It is a common perception amongst entrepreneurs and businessmen that inclusion of a clause in any agreement restraining the other party from competing with itself is an effective protection. While no surprise to those initiated in the ways of the law, it comes as a shock to the others when you tell them this is just a myth.
To understand this, one must visit the genesis of it all – Section 27 of the Indian Contract Act, 1872. It provides that – every agreement that restrains anyone from exercising a lawful profession, trade or business of any kind is to that extent void. The only exception is to a case of a sale of goodwill and even then not all restraint is enforceable.
Non-compete clauses are common in everyday agreements, such as vendor supplier agreements and employee contracts. A lot of time, energy, and resource is spent in negotiating them. However, their enforceability is not only questionable but mostly unlikely. So, if you are wondering if your employee (whom you have trained and nurtured and who is in possession of your trade secrets) can just walk out and start the very same business next door – the simple answer is yes.
The Indian courts, however, offer some respite to the wailing business souls. A singular exception was created. It is hard to determine the basis of this exception. A deeper look therein would point towards the courts having succumbed to applying a reasonableness test to the provision that is otherwise absolute in its application (this is where Indian law significantly differs from English law, which allows reasonable restrictions).
An array of decisions from 1967 onwards have laid down the principles pertaining to Section 27 of the Indian Contract Act i.e. the jurisprudence of non-compete. Below is a summary of the non-compete principles applicable in India.
Firstly, negative covenants operative during the period of contract of employment are valid. Also, clauses imposing exclusivity during the period for which the contract is in operation are valid.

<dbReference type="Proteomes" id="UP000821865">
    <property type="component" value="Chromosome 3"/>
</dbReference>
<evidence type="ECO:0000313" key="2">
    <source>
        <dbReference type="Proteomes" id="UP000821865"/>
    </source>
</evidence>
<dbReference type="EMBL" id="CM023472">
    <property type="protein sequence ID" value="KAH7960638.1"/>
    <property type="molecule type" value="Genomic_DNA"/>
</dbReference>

Therefore, non-compete provisions in employee contracts operating during the term of the agreement are clearly enforceable.
As a corollary therefore, any agreement where the restraint of trade operates beyond the termination of the contract is void in toto. Neither the test of reasonableness nor the principle that the restraint being partial is reasonable are applicable to a case governed by Section 27 of the Contract Act, unless it falls within the exception dealing with sale of goodwill.
Therefore, any non-compete in your employee contracts that are intended to and/or by their very nature operate beyond the term of such contract is not enforceable post-termination – even with such termination was wrongful or not in accordance with the terms of the contract
In 1995, the Supreme Court extended the principle of valid restraint in contracts for personal service to commercial agreements as well. This position was upheld and further extended to a right of first refusal that is operative during the term of the contract. This same principle was used to determine that the right of first refusal contained in the commercial contract couldn’t offer a right in perpetuity to the supplier of services to have the agreement renewed with his customer.
In 2012, the Calcutta High Court threw light upon the principles on which break away firms i.e. firms started by ex-employees of an organization can conduct a business similar to the business of the ex-employer. The conditions are as follows:
- There is no active solicitation of the ex-employers customers
- There is no infringement of the ex-employers’ intellectual property rights
- Such business is conducted without using any proprietary information of the ex-employer.
Thus, in order for a non-solicitation clause to be enforceable, one would have to prove at least one of the three points provided above. Also protection under Section 27 is not available to any one who conducts business in violation of another’s intellectual property or trade secrets and /or on the basis of confidential proprietary information of that other.
In a nutshell, the principle is that if a negative covenant in the contract is in furtherance of business (such as exclusivity as long as the joint business lasts) – such a covenant is valid. However, any negative covenant that is in restraint of trade or carrying out of any business is void under Indian law without any scope to test its reasonableness.